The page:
Unruly airline passengers have become even bigger jerks after a year-plus of not flying.
A Southwest Airlines flight attendant was attacked by a passenger over the weekend and lost two teeth in the incident, according to a letter from the flight attendants’s union to the carrier’s CEO. The assault was one of a stunning 477 incidents of “misconduct” recorded by Southwest passengers between April 8 and May 15.
Perhaps even more surprising, that rise in cases comes as the carrier has not yet resumed on-board alcohol sales.
“I write to you today because we cannot tolerate our beloved cohearts being abused in such a manner, and because I am asking for your help and leadership in ending these travesties,” said Lyn Montgomery, president of TWU Local 556, in the letter. “This unprecedented number of incidents has reached an intolerable level, with passenger noncompliance events also becoming more aggressive in nature.”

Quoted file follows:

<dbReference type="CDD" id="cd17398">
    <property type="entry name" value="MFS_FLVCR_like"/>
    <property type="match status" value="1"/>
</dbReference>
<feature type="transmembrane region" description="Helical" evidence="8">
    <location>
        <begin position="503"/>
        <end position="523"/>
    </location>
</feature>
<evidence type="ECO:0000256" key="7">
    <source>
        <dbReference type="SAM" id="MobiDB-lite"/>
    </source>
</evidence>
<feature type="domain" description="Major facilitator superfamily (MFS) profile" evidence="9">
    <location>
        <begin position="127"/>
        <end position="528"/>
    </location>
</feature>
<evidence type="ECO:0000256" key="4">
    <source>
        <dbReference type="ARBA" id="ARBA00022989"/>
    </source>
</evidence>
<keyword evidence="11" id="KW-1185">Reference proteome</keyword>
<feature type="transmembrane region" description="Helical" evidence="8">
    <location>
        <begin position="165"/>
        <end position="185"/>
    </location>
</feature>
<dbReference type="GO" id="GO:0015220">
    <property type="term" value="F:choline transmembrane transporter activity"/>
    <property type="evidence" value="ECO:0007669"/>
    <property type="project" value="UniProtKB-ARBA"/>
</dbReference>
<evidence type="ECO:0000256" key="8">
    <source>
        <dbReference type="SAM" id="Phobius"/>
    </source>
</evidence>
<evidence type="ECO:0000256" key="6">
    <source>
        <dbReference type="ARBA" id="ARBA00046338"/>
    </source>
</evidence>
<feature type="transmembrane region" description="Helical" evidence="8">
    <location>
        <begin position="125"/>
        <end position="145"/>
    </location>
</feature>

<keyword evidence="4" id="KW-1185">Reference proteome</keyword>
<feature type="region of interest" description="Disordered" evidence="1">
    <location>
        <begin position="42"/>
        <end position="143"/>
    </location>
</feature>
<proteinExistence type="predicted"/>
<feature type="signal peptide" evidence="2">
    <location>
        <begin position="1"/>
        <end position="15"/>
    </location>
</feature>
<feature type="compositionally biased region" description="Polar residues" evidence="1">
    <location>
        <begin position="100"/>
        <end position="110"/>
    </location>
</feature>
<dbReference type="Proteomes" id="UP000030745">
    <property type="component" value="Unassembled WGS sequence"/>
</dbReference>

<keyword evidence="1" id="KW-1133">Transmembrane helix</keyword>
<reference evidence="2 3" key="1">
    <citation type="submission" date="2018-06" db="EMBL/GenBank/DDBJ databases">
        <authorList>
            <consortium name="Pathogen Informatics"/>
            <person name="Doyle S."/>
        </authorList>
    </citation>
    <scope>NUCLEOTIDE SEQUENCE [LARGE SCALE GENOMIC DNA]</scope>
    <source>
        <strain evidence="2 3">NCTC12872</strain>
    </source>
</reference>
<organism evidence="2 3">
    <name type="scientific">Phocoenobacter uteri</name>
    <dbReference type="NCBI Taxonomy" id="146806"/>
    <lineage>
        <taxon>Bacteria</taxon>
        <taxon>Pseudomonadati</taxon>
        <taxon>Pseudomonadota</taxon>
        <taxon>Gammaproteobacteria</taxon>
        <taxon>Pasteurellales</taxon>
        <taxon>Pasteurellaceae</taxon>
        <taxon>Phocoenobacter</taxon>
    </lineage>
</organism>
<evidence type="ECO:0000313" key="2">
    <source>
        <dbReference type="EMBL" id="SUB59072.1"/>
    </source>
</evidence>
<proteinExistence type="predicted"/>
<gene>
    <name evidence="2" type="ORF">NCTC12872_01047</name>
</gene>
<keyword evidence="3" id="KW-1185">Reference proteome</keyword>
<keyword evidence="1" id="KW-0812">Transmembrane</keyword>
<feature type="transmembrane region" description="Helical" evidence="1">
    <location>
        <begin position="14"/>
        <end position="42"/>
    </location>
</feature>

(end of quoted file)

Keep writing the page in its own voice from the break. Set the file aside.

The passenger in this weekend’s incident was taken into custody upon landing.
The union is asking the carrier to increase the number of federal air marshals on flights and more clearly inform passengers about the ramifications of bad actions, which can range from fines to jail time. It’s also asking for more consistency in company policies, such as not allowing passengers who are removed from a flight to simply board the next one.
“We ask that you take a strong stance to ensure that unruly passengers are not welcome to travel with us. Period. Full stop,” the letter read.
The Federal Aviation Administration (FAA) has been increasing its enforcement against unruly passengers for several months. Earlier this month, a passenger who refused to wear a mask on a JetBlue flight in February was fined $32,750.
In January, another Southwest passenger who was asked to leave a flight after refusing to wear a mask “called each of the two flight attendants ‘pathetic,’ and hit one of the flight attendants with his bags.” He was fined $16,500.
“The FAA is strictly enforcing a zero-tolerance policy toward passengers who cause disturbances on flights or fail to obey flight crew instructions,” the government agency said.
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